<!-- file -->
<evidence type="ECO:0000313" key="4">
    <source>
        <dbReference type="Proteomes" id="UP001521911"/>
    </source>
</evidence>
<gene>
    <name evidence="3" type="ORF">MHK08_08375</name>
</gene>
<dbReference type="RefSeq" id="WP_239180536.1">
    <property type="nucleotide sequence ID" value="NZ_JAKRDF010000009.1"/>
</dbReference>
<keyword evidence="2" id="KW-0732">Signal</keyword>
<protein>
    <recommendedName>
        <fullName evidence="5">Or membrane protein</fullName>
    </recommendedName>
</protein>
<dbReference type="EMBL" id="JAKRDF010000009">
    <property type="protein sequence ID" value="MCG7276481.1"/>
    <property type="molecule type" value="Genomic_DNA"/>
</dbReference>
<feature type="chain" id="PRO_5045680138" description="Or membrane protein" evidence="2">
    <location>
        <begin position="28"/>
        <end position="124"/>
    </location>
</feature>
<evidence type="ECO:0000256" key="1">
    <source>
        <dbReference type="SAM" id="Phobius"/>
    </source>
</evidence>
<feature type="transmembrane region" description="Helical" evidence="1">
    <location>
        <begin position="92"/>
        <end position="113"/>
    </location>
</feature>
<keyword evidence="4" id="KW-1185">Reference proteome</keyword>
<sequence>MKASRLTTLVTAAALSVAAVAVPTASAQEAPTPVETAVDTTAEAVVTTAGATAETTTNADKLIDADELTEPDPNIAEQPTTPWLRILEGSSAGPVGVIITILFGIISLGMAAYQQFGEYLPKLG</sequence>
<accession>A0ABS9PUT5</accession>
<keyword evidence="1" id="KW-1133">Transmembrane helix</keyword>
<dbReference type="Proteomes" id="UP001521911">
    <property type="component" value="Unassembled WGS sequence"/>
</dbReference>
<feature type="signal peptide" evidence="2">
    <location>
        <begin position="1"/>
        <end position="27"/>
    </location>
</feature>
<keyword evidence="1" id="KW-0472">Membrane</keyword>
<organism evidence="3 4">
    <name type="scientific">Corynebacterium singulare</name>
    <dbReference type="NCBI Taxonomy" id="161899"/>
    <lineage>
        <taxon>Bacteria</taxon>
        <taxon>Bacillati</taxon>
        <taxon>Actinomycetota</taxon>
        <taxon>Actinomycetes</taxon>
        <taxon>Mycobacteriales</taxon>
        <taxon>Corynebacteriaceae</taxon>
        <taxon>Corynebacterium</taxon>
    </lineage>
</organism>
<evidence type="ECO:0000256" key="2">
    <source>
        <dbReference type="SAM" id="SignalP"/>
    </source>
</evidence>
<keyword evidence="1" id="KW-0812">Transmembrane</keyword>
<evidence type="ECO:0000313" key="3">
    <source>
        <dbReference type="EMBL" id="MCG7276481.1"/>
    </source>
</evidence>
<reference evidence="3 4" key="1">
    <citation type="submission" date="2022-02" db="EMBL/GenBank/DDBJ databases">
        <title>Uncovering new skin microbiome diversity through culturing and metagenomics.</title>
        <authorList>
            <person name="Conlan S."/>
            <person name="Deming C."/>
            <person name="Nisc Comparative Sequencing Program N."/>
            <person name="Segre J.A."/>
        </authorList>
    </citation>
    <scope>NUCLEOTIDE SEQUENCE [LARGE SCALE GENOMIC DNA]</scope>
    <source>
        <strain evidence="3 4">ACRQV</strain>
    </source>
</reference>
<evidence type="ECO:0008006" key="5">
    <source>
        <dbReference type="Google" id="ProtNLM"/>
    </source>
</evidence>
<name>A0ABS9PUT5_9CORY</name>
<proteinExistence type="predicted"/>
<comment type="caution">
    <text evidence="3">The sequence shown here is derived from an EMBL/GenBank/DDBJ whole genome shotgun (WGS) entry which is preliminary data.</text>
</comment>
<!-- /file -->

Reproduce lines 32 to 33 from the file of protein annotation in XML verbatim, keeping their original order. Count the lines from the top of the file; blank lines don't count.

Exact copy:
</evidence>
<feature type="transmembrane region" description="Helical" evidence="1">